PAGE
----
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An employee crosses the lobby of the Athens stock exchange (LOUISA GOULIAMAKI/AFP/Getty Images)
An employee crosses the lobby of the Athens stock exchange (LOUISA GOULIAMAKI/AFP/Getty Images)

Where are the bond vigilantes? Add to ...

Mere months after Greece found itself on the brink of default and leaders throughout the developed world warned darkly that bond vigilantes would brutally punish other governments that failed to rein in ballooning deficits, the supposed advocates of fiscal discipline in the bond world are nowhere to be seen.

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Billions of dollars have poured into U.S. Treasuries, Japanese government bonds and other debt issued by more financially challenged governments, driving down yields to historic lows and driving out short-selling skeptics foolish enough to be on the wrong side of one of the market's hotter trends.

"A lot of the talk of vigilantism came from people who extended what happened in Greece and said it was bound to happen in the U.S. or Britain or elsewhere," said Arthur Heinmaa, managing partner with Toron Investment Management in Toronto. "If vigilantes were truly out there, they would have been clocking the U.S. bond for months on end. But any significant selling has never materialized."

Indeed, the government bond market has been flooded by retail investors seeking what they consider a safer harbour than stocks for their investment dollars. U.S. bond funds have posted net inflows for 72 of the past 73 weeks. according to data compiled by EPFR Global of Cambridge, Mass. The bulk of that money has been earmarked for government issues, including municipal debt.



"Something called the economy got in the way [of the vigilantes]" said David Rosenberg, chief economist and strategist at Gluskin Sheff in Toronto and a noted bond bull.

Federal Reserve policy and the inflation outlook are far more important for predicting the direction of bond yields than fiscal policy, Mr. Rosenberg said. "Where the bond vigilantes went awry, they were just running a one-variable model."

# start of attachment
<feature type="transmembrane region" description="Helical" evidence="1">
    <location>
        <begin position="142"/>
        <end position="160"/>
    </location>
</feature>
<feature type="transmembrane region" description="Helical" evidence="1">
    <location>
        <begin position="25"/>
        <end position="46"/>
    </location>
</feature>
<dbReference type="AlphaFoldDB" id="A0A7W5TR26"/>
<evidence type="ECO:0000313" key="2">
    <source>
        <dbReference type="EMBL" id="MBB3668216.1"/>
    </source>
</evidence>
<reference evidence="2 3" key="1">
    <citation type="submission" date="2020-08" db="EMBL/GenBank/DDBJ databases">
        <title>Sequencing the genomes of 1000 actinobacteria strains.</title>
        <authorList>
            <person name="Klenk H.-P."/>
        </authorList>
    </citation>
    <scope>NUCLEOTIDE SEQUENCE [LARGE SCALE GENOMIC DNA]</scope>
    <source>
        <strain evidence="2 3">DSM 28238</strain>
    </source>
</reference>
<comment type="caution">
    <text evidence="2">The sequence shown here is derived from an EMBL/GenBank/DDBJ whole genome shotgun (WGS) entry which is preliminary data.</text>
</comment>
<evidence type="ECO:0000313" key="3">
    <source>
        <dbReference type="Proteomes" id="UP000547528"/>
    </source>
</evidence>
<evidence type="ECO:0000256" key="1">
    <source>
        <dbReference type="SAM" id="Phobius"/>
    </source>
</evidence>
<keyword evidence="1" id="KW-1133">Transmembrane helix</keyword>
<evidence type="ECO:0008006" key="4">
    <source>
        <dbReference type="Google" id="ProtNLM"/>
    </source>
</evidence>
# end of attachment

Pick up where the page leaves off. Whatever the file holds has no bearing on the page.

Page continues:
Not surprisingly, bear funds designed to score from falling Treasury prices have been hammered as a result, in one case falling as much as 40 per cent so far this year.

"Anyone who believed the stuff about invisible bond vigilantes, and acted on it, has lost a lot of money," Nobel-winning U.S. economist Paul Krugman wrote on his blog this week.

But as recently as June, Japanese Prime Minister Naoto Kan invoked the spectre of the vigilantes, a mysterious community of investors said to be clamouring for iron financial discipline in calling for strong fiscal medicine.

"We cannot sustain public finance that overly relies on issuing bonds," the Prime Minister told parliament. "As we can see from the euro zone confusion that started in Greece, there is a risk of default if growing public debt is neglected and if trust is lost in the bond market."

Since then, Japanese bonds have soared. And such other debt-laden countries as Spain have seen a resurgence of demand, taking the yield on Madrid's 10-year benchmark bond down by nearly a percentage point to 4.16 per cent in less than two months. Yet neither Spain nor most other governments have made a significant dent in their deficit spending.

But that doesn't mean it might not become a problem on the turn of dime, warned Dylan Grice, global strategist with Société Générale in London.

"I wouldn't take it as evidence that there's no problem because the market is telling you that there's no problem," he said. The risks of another credit market disaster remain.

"You could easily see a scenario where the bond market suddenly blows up," Mr. Grice said, "It could happen in three months ... or five years. There is no way to predict. But this is a major fault line which is very, very well developed."

Banks remain the largest holders of government debt, so if the bonds were to plunge in value, the financial system could quickly end up back in a 2008-style crisis.

Mr. Grice's conclusion: Government bonds are risky investments in this environment. And the idea that they are somehow risk-free is a remarkable delusion.

Still, he would not bet against them. "It's suicidal. Bond markets are overvalued. They can become more overvalued. I wouldn't short them because of a long-term solvency issue."

Meanwhile, ordinary investors remain convinced they will be much better off in bonds than stocks if and when the next economic storms hit.

"Baby boomers have lived through two 50 per cent market crashes and they are just leaving [equities]rdquo; in the mistaken belief they can do better in bonds, Mr. Heinmaa said.

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